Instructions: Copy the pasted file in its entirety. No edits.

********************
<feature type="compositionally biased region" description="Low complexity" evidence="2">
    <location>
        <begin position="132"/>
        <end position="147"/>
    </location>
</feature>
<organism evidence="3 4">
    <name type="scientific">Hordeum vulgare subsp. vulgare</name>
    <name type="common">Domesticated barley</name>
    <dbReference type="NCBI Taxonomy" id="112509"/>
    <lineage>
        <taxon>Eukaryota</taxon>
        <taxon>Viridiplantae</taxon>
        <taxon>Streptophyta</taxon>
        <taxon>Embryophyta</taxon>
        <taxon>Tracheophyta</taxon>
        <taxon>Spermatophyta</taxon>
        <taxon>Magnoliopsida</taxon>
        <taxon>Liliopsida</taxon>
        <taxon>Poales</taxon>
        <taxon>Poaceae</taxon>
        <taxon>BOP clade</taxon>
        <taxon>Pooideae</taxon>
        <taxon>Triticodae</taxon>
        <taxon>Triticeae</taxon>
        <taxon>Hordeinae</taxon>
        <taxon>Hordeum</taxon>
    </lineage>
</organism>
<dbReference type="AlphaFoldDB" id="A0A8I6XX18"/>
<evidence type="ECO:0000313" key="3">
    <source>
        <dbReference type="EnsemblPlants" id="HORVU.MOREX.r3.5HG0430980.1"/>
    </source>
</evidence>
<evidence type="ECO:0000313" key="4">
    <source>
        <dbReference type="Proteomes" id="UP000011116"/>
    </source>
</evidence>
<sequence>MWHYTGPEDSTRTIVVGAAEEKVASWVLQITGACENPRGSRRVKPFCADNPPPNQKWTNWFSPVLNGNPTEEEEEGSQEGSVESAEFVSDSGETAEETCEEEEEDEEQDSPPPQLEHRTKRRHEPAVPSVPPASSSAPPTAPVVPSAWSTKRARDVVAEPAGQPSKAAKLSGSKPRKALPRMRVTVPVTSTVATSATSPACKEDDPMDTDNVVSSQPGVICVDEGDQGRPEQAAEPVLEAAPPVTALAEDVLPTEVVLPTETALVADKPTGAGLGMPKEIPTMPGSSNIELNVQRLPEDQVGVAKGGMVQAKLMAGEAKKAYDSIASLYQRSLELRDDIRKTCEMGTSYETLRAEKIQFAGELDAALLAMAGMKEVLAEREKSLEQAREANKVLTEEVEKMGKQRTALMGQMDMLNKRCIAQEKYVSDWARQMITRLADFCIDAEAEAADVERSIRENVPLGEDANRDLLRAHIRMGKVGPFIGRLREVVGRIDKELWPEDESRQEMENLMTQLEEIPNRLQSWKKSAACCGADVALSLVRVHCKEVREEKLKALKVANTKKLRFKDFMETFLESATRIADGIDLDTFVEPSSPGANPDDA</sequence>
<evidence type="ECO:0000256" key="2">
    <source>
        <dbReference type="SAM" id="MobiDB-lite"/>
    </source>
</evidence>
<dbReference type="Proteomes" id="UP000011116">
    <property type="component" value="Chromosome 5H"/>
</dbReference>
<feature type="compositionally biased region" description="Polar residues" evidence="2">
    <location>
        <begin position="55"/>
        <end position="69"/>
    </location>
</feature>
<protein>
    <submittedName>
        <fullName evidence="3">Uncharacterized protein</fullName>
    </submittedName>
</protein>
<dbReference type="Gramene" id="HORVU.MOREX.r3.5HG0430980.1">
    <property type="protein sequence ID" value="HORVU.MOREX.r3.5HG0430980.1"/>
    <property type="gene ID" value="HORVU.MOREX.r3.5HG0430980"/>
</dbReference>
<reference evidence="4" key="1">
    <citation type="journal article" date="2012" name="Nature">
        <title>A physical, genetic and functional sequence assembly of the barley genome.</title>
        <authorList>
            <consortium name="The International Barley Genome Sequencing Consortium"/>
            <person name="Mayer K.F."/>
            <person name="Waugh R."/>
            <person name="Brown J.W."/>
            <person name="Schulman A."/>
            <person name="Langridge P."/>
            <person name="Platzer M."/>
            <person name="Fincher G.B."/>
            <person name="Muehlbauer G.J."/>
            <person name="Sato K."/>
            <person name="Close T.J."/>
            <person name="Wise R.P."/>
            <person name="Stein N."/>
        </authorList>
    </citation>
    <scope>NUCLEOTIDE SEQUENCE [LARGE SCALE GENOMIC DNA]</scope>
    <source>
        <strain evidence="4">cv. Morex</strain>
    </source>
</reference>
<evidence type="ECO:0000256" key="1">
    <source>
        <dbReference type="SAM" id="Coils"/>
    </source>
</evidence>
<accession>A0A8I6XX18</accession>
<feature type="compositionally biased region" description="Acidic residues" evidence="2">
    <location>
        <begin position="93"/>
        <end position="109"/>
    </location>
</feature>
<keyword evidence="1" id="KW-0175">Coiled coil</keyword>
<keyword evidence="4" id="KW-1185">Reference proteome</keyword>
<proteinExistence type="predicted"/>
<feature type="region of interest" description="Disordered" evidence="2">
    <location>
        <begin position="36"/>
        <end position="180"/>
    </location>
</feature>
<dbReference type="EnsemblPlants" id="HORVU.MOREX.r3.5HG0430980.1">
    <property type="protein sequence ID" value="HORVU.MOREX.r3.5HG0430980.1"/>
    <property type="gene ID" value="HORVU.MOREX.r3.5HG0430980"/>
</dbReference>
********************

<feature type="compositionally biased region" description="Low complexity" evidence="2">
    <location>
        <begin position="132"/>
        <end position="147"/>
    </location>
</feature>
<organism evidence="3 4">
    <name type="scientific">Hordeum vulgare subsp. vulgare</name>
    <name type="common">Domesticated barley</name>
    <dbReference type="NCBI Taxonomy" id="112509"/>
    <lineage>
        <taxon>Eukaryota</taxon>
        <taxon>Viridiplantae</taxon>
        <taxon>Streptophyta</taxon>
        <taxon>Embryophyta</taxon>
        <taxon>Tracheophyta</taxon>
        <taxon>Spermatophyta</taxon>
        <taxon>Magnoliopsida</taxon>
        <taxon>Liliopsida</taxon>
        <taxon>Poales</taxon>
        <taxon>Poaceae</taxon>
        <taxon>BOP clade</taxon>
        <taxon>Pooideae</taxon>
        <taxon>Triticodae</taxon>
        <taxon>Triticeae</taxon>
        <taxon>Hordeinae</taxon>
        <taxon>Hordeum</taxon>
    </lineage>
</organism>
<dbReference type="AlphaFoldDB" id="A0A8I6XX18"/>
<evidence type="ECO:0000313" key="3">
    <source>
        <dbReference type="EnsemblPlants" id="HORVU.MOREX.r3.5HG0430980.1"/>
    </source>
</evidence>
<evidence type="ECO:0000313" key="4">
    <source>
        <dbReference type="Proteomes" id="UP000011116"/>
    </source>
</evidence>
<sequence>MWHYTGPEDSTRTIVVGAAEEKVASWVLQITGACENPRGSRRVKPFCADNPPPNQKWTNWFSPVLNGNPTEEEEEGSQEGSVESAEFVSDSGETAEETCEEEEEDEEQDSPPPQLEHRTKRRHEPAVPSVPPASSSAPPTAPVVPSAWSTKRARDVVAEPAGQPSKAAKLSGSKPRKALPRMRVTVPVTSTVATSATSPACKEDDPMDTDNVVSSQPGVICVDEGDQGRPEQAAEPVLEAAPPVTALAEDVLPTEVVLPTETALVADKPTGAGLGMPKEIPTMPGSSNIELNVQRLPEDQVGVAKGGMVQAKLMAGEAKKAYDSIASLYQRSLELRDDIRKTCEMGTSYETLRAEKIQFAGELDAALLAMAGMKEVLAEREKSLEQAREANKVLTEEVEKMGKQRTALMGQMDMLNKRCIAQEKYVSDWARQMITRLADFCIDAEAEAADVERSIRENVPLGEDANRDLLRAHIRMGKVGPFIGRLREVVGRIDKELWPEDESRQEMENLMTQLEEIPNRLQSWKKSAACCGADVALSLVRVHCKEVREEKLKALKVANTKKLRFKDFMETFLESATRIADGIDLDTFVEPSSPGANPDDA</sequence>
<evidence type="ECO:0000256" key="2">
    <source>
        <dbReference type="SAM" id="MobiDB-lite"/>
    </source>
</evidence>
<dbReference type="Proteomes" id="UP000011116">
    <property type="component" value="Chromosome 5H"/>
</dbReference>
<feature type="compositionally biased region" description="Polar residues" evidence="2">
    <location>
        <begin position="55"/>
        <end position="69"/>
    </location>
</feature>
<protein>
    <submittedName>
        <fullName evidence="3">Uncharacterized protein</fullName>
    </submittedName>
</protein>
<dbReference type="Gramene" id="HORVU.MOREX.r3.5HG0430980.1">
    <property type="protein sequence ID" value="HORVU.MOREX.r3.5HG0430980.1"/>
    <property type="gene ID" value="HORVU.MOREX.r3.5HG0430980"/>
</dbReference>
<reference evidence="4" key="1">
    <citation type="journal article" date="2012" name="Nature">
        <title>A physical, genetic and functional sequence assembly of the barley genome.</title>
        <authorList>
            <consortium name="The International Barley Genome Sequencing Consortium"/>
            <person name="Mayer K.F."/>
            <person name="Waugh R."/>
            <person name="Brown J.W."/>
            <person name="Schulman A."/>
            <person name="Langridge P."/>
            <person name="Platzer M."/>
            <person name="Fincher G.B."/>
            <person name="Muehlbauer G.J."/>
            <person name="Sato K."/>
            <person name="Close T.J."/>
            <person name="Wise R.P."/>
            <person name="Stein N."/>
        </authorList>
    </citation>
    <scope>NUCLEOTIDE SEQUENCE [LARGE SCALE GENOMIC DNA]</scope>
    <source>
        <strain evidence="4">cv. Morex</strain>
    </source>
</reference>
<evidence type="ECO:0000256" key="1">
    <source>
        <dbReference type="SAM" id="Coils"/>
    </source>
</evidence>
<accession>A0A8I6XX18</accession>
<feature type="compositionally biased region" description="Acidic residues" evidence="2">
    <location>
        <begin position="93"/>
        <end position="109"/>
    </location>
</feature>
<keyword evidence="1" id="KW-0175">Coiled coil</keyword>
<keyword evidence="4" id="KW-1185">Reference proteome</keyword>
<proteinExistence type="predicted"/>
<feature type="region of interest" description="Disordered" evidence="2">
    <location>
        <begin position="36"/>
        <end position="180"/>
    </location>
</feature>
<dbReference type="EnsemblPlants" id="HORVU.MOREX.r3.5HG0430980.1">
    <property type="protein sequence ID" value="HORVU.MOREX.r3.5HG0430980.1"/>
    <property type="gene ID" value="HORVU.MOREX.r3.5HG0430980"/>
</dbReference>